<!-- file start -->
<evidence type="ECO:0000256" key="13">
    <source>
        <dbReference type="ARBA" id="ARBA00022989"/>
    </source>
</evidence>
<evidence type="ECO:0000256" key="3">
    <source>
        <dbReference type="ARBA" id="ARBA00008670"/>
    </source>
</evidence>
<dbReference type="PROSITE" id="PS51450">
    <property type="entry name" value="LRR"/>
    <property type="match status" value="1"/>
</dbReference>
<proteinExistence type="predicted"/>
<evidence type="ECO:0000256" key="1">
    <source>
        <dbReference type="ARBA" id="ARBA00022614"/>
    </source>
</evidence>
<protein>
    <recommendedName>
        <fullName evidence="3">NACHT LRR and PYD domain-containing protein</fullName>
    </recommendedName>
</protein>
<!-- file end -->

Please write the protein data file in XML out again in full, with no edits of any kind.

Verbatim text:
<evidence type="ECO:0000256" key="13">
    <source>
        <dbReference type="ARBA" id="ARBA00022989"/>
    </source>
</evidence>
<evidence type="ECO:0000256" key="3">
    <source>
        <dbReference type="ARBA" id="ARBA00008670"/>
    </source>
</evidence>
<dbReference type="PROSITE" id="PS51450">
    <property type="entry name" value="LRR"/>
    <property type="match status" value="1"/>
</dbReference>
<proteinExistence type="predicted"/>
<evidence type="ECO:0000256" key="1">
    <source>
        <dbReference type="ARBA" id="ARBA00022614"/>
    </source>
</evidence>
<protein>
    <recommendedName>
        <fullName evidence="3">NACHT LRR and PYD domain-containing protein</fullName>
    </recommendedName>
</protein>